Karzan Kanabi, whose clothing shop attracts young men with its cheap bell-bottom pants, never went to Baghdad, never learned Arabic and never felt the desire to go anywhere he would have to mix with Iraq's Arab population.
"We want Kurdistan to be an independent country," said Kanabi, 18, who had his Washington-brand jeans trucked in from Turkey, just to the north. He does no business with the rest of Iraq. "We only need Kurdistan."
The nationalist sentiments voiced by Kanabi and many others in this prosperous Kurdish city 200 miles north of Baghdad have become the leading edge of a storm looming over Iraq. After 13 years of quasi-independence -- the only regime Kanabi and his peers have known -- the 4 million Kurds living under their own government here in the grassy plains and jagged mountains of historical Kurdistan have resolved never to relinquish the self-rule bestowed on them by the United States after the Persian Gulf War in 1991.
"Iraq is made up of two nationalities, Kurds and Arabs," Massoud Barzani, one of the region's two legendary leaders, said in an interview Thursday in nearby Salahuddin. "Kurds have no less a place than Arabs in Iraq."
Kurdish determination, however, has run up against a resolve widely shared by Iraq's new leadership and its backers, including the United States, to preserve a unified country even without the iron fist of former president Saddam Hussein's Baath Party. Iraq, they have pledged, is to be organized as a majority-rule democracy, which would redistribute power among its 25 million inhabitants -- roughly 60 percent Shiite Arabs, 20 percent Sunni Arabs and 20 percent Kurds.
So far, with a bloody anti-U.S. insurgency their primary concern, the new leaders in Baghdad and their sponsors in the Bush administration have postponed the showdown over the Kurdish issue, hoping a crisis can be avoided. But with elections scheduled for January, Kurds here said, the time has drawn near to deal with some of the most explosive issues, particularly the status of the city of Kirkuk. In addition, plans to write a permanent new constitution after the January elections, Kurdish leaders warned, are likely to bring the country face to face with the question of Kurdistan's long-term legal relationship with the central government in Baghdad.
"We have been patient for over a year," said Falah Mustafa Bakir, Barzani's foreign relations adviser. "Now is the time to address it."
Kirkuk, about 150 miles north of Baghdad, lies just outside the Kurdish region as defined over the last decade. The Kurdish leadership, citing historical ties, has demanded that the city and its surrounding oil fields be incorporated into the autonomous Kurdish zone and its special rule. The demand is opposed by leaders of the Arab majority and has been under discussion ever since U.S. troops overthrew Hussein and occupied Iraq 15 months ago.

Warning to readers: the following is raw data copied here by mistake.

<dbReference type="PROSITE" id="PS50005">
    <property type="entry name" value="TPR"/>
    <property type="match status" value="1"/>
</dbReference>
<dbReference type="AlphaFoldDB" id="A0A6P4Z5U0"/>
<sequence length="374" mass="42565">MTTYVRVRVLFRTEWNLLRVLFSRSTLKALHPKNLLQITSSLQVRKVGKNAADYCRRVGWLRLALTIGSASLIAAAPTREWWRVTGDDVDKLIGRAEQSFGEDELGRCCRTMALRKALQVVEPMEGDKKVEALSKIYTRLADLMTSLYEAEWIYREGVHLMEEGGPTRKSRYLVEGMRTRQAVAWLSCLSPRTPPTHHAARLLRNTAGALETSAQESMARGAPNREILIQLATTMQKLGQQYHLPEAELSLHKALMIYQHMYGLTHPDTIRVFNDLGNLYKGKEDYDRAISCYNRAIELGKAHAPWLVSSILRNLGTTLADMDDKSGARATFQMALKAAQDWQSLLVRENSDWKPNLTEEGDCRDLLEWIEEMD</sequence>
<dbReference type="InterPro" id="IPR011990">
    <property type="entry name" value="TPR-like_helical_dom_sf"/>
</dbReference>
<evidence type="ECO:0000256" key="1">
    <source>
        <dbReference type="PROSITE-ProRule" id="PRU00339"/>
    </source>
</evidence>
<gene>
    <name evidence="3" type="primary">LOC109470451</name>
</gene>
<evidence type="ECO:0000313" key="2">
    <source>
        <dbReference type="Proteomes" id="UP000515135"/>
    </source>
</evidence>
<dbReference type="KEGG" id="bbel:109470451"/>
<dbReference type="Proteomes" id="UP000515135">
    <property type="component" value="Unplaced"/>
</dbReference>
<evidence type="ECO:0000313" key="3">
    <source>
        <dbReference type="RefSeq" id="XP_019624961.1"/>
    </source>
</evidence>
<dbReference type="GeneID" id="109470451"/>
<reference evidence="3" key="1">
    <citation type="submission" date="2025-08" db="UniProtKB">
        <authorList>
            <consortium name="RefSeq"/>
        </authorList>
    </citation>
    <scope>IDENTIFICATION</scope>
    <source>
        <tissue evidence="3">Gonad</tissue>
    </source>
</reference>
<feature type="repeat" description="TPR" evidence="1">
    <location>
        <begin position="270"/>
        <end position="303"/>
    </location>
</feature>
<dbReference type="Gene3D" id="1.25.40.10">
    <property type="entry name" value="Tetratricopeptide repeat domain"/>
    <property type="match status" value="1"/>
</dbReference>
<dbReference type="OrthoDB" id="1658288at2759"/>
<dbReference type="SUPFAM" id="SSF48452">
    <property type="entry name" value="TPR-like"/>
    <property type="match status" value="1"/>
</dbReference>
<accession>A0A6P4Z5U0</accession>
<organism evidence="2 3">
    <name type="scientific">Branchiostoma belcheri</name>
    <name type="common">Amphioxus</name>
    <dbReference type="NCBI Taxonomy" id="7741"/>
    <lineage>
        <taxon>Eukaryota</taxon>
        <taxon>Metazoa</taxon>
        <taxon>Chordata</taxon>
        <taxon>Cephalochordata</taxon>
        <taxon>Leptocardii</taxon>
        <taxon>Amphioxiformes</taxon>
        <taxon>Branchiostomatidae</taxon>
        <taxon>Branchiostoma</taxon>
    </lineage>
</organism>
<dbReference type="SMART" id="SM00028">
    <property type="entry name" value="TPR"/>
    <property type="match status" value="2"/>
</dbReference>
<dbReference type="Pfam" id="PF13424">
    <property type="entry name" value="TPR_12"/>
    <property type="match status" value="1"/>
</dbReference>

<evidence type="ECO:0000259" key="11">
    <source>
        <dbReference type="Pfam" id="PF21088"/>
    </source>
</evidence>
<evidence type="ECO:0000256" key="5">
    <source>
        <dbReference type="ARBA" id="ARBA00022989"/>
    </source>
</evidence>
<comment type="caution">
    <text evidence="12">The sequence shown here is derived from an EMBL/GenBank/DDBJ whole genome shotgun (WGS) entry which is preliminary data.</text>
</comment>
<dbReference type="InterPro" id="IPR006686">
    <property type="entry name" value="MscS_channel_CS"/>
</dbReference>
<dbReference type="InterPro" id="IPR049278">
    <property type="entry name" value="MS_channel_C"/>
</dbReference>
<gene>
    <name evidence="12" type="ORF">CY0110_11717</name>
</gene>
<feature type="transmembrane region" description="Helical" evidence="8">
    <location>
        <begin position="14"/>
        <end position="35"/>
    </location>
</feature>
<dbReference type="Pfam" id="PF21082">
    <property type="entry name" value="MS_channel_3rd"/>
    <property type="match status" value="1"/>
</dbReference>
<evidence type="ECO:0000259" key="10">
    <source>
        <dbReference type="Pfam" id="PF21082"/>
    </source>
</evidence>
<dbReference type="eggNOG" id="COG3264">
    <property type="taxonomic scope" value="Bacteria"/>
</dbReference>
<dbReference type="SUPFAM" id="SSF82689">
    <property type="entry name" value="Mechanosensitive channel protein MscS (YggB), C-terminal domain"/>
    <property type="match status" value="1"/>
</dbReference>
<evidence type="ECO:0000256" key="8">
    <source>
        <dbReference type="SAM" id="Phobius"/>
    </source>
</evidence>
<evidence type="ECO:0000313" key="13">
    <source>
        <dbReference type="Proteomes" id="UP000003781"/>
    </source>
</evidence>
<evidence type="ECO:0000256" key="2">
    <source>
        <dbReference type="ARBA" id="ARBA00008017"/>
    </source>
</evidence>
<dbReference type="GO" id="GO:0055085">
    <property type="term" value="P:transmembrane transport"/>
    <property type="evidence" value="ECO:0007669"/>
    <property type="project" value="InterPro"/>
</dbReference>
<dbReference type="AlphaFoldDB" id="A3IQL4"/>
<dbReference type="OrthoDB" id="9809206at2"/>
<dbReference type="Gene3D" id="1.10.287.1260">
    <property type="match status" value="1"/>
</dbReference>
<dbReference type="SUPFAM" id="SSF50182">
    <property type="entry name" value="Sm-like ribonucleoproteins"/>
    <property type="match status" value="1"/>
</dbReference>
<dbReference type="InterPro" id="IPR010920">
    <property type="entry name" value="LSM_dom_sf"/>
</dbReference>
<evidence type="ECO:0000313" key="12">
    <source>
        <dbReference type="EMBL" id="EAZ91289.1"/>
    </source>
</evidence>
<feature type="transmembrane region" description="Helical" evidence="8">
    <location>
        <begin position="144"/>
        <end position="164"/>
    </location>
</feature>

With the organization of elections about to begin, the Kurdish demand has gained new urgency. Who lives and votes in Kirkuk, Kurdish leaders point out, is a question that will help determine the outcome of the vote -- and who is at the controls -- in a region they regard as theirs.
"This issue is a time bomb," Barzani said, speaking softly and wearing a brown uniform with the Kurds' traditional baggy pants and red-and-white headdress.
Kirkuk has been part of Kurdish folklore from time immemorial, with songs and poems heralding its place in the Kurds' tortured history. But others have long lived there too, including Arabs and Turkmens. More Arabs were brought in by Hussein's government to help smother Kurdish separatism, which had led to three secessionist uprisings in 20 years.
The Kurdish leadership has insisted that Iraqis who were brought in to Arabize the area must be returned to their homes, many of them in southern Iraq. Those leaving should be treated humanely and compensation should be paid, they said in interviews, but the newcomers must leave. At that point, they added, a referendum could be held allowing the city, its Kurdish majority restored, to vote whether to stay in the Arab part of Iraq or join the Kurdish autonomous region.
"We can't make any concessions on Kirkuk," Bakir said. "For us, it's very important."
But the new leaders in Baghdad have made it clear they too regard Kirkuk as very important. Its oil fields have contributed to Iraq's national prosperity for 80 years. Moreover, they have said, readjusting the ethnic composition of cities or regions is not the way Iraq should begin its new political life.
Vice President Ibrahim Jafari, a Shiite Muslim of the Dawa party, said in a recent interview that the rights of Kurds must be respected in the new Iraq. The history of their oppression must be taken into account in whatever arrangement is worked out, he added. But he also emphasized that Iraq must remain a unitary nation, true to its history and traditions, and said the rules of democracy must be followed.